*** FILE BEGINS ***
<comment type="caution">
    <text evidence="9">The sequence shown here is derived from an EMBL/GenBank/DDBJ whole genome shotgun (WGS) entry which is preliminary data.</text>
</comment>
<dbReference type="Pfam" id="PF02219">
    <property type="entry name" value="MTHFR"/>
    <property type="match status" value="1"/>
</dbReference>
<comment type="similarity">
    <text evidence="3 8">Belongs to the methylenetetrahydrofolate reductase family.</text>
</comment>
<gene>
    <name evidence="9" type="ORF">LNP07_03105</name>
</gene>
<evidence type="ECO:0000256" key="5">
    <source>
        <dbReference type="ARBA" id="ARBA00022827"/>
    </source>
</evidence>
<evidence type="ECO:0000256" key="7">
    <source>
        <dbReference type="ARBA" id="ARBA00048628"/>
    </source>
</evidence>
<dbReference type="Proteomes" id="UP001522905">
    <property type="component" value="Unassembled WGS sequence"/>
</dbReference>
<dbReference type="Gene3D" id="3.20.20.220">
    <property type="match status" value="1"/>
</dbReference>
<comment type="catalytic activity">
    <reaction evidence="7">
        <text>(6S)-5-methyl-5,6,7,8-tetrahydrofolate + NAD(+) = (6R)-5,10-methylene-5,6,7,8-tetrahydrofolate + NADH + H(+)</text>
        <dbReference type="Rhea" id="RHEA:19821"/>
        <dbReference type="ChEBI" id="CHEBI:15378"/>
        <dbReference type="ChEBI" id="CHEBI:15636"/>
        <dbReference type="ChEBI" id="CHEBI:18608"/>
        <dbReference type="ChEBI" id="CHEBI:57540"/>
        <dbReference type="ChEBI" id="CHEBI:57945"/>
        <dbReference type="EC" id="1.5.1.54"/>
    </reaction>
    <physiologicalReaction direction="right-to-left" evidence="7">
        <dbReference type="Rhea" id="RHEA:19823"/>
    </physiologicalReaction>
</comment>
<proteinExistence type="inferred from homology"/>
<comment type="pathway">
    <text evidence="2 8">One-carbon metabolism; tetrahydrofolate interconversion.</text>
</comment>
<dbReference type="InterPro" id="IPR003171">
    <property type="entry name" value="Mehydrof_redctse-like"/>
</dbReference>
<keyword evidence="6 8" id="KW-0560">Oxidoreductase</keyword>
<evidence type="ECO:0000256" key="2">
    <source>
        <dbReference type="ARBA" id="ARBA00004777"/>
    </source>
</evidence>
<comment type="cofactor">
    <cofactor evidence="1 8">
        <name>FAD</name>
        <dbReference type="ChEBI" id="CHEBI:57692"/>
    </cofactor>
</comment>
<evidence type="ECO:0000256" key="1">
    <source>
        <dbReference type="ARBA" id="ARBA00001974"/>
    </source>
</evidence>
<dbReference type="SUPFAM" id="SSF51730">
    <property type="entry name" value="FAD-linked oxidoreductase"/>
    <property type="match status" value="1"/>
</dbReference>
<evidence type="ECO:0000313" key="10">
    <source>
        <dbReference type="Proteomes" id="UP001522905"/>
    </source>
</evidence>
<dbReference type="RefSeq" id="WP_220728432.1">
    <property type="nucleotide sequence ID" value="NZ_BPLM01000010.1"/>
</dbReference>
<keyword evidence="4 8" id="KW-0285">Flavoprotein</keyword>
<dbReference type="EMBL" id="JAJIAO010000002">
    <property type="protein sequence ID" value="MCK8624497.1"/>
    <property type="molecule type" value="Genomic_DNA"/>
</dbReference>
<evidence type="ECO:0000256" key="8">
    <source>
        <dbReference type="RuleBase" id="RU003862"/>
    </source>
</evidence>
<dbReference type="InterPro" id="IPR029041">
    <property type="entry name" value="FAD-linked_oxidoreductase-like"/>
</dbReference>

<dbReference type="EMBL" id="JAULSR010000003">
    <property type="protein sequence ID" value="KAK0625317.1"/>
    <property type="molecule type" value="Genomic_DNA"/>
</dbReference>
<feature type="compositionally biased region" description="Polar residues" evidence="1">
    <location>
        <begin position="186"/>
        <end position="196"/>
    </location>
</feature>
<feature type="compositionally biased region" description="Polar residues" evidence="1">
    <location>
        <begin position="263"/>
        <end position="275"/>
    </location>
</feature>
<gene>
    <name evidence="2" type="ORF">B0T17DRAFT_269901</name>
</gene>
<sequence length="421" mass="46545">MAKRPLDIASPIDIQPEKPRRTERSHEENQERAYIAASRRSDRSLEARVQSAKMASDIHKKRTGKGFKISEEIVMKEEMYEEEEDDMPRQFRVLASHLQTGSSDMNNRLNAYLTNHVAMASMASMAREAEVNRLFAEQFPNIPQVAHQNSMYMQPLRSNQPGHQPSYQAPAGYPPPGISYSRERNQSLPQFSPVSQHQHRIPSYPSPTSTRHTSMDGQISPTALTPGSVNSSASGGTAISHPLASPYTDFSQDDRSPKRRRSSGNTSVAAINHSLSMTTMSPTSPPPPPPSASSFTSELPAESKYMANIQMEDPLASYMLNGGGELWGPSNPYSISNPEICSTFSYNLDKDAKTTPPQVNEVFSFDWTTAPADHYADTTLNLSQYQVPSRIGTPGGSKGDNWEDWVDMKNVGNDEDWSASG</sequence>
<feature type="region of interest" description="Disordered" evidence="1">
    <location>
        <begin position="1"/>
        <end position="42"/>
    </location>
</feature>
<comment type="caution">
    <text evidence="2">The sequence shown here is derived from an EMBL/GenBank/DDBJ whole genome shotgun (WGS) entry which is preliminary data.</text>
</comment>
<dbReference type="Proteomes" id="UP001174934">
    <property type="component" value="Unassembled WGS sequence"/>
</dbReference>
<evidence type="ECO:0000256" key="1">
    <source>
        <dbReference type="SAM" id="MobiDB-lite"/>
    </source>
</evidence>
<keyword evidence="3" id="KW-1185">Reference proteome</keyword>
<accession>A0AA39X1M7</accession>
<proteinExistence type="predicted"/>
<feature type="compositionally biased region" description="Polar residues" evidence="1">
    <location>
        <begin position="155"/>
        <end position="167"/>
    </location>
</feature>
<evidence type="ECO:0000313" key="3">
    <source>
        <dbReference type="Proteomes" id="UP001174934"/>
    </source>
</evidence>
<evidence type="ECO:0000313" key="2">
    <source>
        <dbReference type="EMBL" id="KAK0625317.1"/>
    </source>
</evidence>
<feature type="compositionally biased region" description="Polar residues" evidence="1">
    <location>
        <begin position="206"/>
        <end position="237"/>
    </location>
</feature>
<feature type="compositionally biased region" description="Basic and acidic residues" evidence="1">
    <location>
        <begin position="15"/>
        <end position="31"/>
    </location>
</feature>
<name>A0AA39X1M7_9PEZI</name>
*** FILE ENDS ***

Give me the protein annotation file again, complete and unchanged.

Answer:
<comment type="caution">
    <text evidence="9">The sequence shown here is derived from an EMBL/GenBank/DDBJ whole genome shotgun (WGS) entry which is preliminary data.</text>
</comment>
<dbReference type="Pfam" id="PF02219">
    <property type="entry name" value="MTHFR"/>
    <property type="match status" value="1"/>
</dbReference>
<comment type="similarity">
    <text evidence="3 8">Belongs to the methylenetetrahydrofolate reductase family.</text>
</comment>
<gene>
    <name evidence="9" type="ORF">LNP07_03105</name>
</gene>
<evidence type="ECO:0000256" key="5">
    <source>
        <dbReference type="ARBA" id="ARBA00022827"/>
    </source>
</evidence>
<evidence type="ECO:0000256" key="7">
    <source>
        <dbReference type="ARBA" id="ARBA00048628"/>
    </source>
</evidence>
<dbReference type="Proteomes" id="UP001522905">
    <property type="component" value="Unassembled WGS sequence"/>
</dbReference>
<dbReference type="Gene3D" id="3.20.20.220">
    <property type="match status" value="1"/>
</dbReference>
<comment type="catalytic activity">
    <reaction evidence="7">
        <text>(6S)-5-methyl-5,6,7,8-tetrahydrofolate + NAD(+) = (6R)-5,10-methylene-5,6,7,8-tetrahydrofolate + NADH + H(+)</text>
        <dbReference type="Rhea" id="RHEA:19821"/>
        <dbReference type="ChEBI" id="CHEBI:15378"/>
        <dbReference type="ChEBI" id="CHEBI:15636"/>
        <dbReference type="ChEBI" id="CHEBI:18608"/>
        <dbReference type="ChEBI" id="CHEBI:57540"/>
        <dbReference type="ChEBI" id="CHEBI:57945"/>
        <dbReference type="EC" id="1.5.1.54"/>
    </reaction>
    <physiologicalReaction direction="right-to-left" evidence="7">
        <dbReference type="Rhea" id="RHEA:19823"/>
    </physiologicalReaction>
</comment>
<proteinExistence type="inferred from homology"/>
<comment type="pathway">
    <text evidence="2 8">One-carbon metabolism; tetrahydrofolate interconversion.</text>
</comment>
<dbReference type="InterPro" id="IPR003171">
    <property type="entry name" value="Mehydrof_redctse-like"/>
</dbReference>
<keyword evidence="6 8" id="KW-0560">Oxidoreductase</keyword>
<evidence type="ECO:0000256" key="2">
    <source>
        <dbReference type="ARBA" id="ARBA00004777"/>
    </source>
</evidence>
<comment type="cofactor">
    <cofactor evidence="1 8">
        <name>FAD</name>
        <dbReference type="ChEBI" id="CHEBI:57692"/>
    </cofactor>
</comment>
<evidence type="ECO:0000256" key="1">
    <source>
        <dbReference type="ARBA" id="ARBA00001974"/>
    </source>
</evidence>
<dbReference type="SUPFAM" id="SSF51730">
    <property type="entry name" value="FAD-linked oxidoreductase"/>
    <property type="match status" value="1"/>
</dbReference>
<evidence type="ECO:0000313" key="10">
    <source>
        <dbReference type="Proteomes" id="UP001522905"/>
    </source>
</evidence>
<dbReference type="RefSeq" id="WP_220728432.1">
    <property type="nucleotide sequence ID" value="NZ_BPLM01000010.1"/>
</dbReference>
<keyword evidence="4 8" id="KW-0285">Flavoprotein</keyword>
<dbReference type="EMBL" id="JAJIAO010000002">
    <property type="protein sequence ID" value="MCK8624497.1"/>
    <property type="molecule type" value="Genomic_DNA"/>
</dbReference>
<evidence type="ECO:0000256" key="8">
    <source>
        <dbReference type="RuleBase" id="RU003862"/>
    </source>
</evidence>
<dbReference type="InterPro" id="IPR029041">
    <property type="entry name" value="FAD-linked_oxidoreductase-like"/>
</dbReference>

<dbReference type="EMBL" id="JAULSR010000003">
    <property type="protein sequence ID" value="KAK0625317.1"/>
    <property type="molecule type" value="Genomic_DNA"/>
</dbReference>
<feature type="compositionally biased region" description="Polar residues" evidence="1">
    <location>
        <begin position="186"/>
        <end position="196"/>
    </location>
</feature>
<feature type="compositionally biased region" description="Polar residues" evidence="1">
    <location>
        <begin position="263"/>
        <end position="275"/>
    </location>
</feature>
<gene>
    <name evidence="2" type="ORF">B0T17DRAFT_269901</name>
</gene>
<sequence length="421" mass="46545">MAKRPLDIASPIDIQPEKPRRTERSHEENQERAYIAASRRSDRSLEARVQSAKMASDIHKKRTGKGFKISEEIVMKEEMYEEEEDDMPRQFRVLASHLQTGSSDMNNRLNAYLTNHVAMASMASMAREAEVNRLFAEQFPNIPQVAHQNSMYMQPLRSNQPGHQPSYQAPAGYPPPGISYSRERNQSLPQFSPVSQHQHRIPSYPSPTSTRHTSMDGQISPTALTPGSVNSSASGGTAISHPLASPYTDFSQDDRSPKRRRSSGNTSVAAINHSLSMTTMSPTSPPPPPPSASSFTSELPAESKYMANIQMEDPLASYMLNGGGELWGPSNPYSISNPEICSTFSYNLDKDAKTTPPQVNEVFSFDWTTAPADHYADTTLNLSQYQVPSRIGTPGGSKGDNWEDWVDMKNVGNDEDWSASG</sequence>
<feature type="region of interest" description="Disordered" evidence="1">
    <location>
        <begin position="1"/>
        <end position="42"/>
    </location>
</feature>
<comment type="caution">
    <text evidence="2">The sequence shown here is derived from an EMBL/GenBank/DDBJ whole genome shotgun (WGS) entry which is preliminary data.</text>
</comment>
<dbReference type="Proteomes" id="UP001174934">
    <property type="component" value="Unassembled WGS sequence"/>
</dbReference>
<evidence type="ECO:0000256" key="1">
    <source>
        <dbReference type="SAM" id="MobiDB-lite"/>
    </source>
</evidence>
<keyword evidence="3" id="KW-1185">Reference proteome</keyword>
<accession>A0AA39X1M7</accession>
<proteinExistence type="predicted"/>
<feature type="compositionally biased region" description="Polar residues" evidence="1">
    <location>
        <begin position="155"/>
        <end position="167"/>
    </location>
</feature>
<evidence type="ECO:0000313" key="3">
    <source>
        <dbReference type="Proteomes" id="UP001174934"/>
    </source>
</evidence>
<evidence type="ECO:0000313" key="2">
    <source>
        <dbReference type="EMBL" id="KAK0625317.1"/>
    </source>
</evidence>
<feature type="compositionally biased region" description="Polar residues" evidence="1">
    <location>
        <begin position="206"/>
        <end position="237"/>
    </location>
</feature>
<feature type="compositionally biased region" description="Basic and acidic residues" evidence="1">
    <location>
        <begin position="15"/>
        <end position="31"/>
    </location>
</feature>
<name>A0AA39X1M7_9PEZI</name>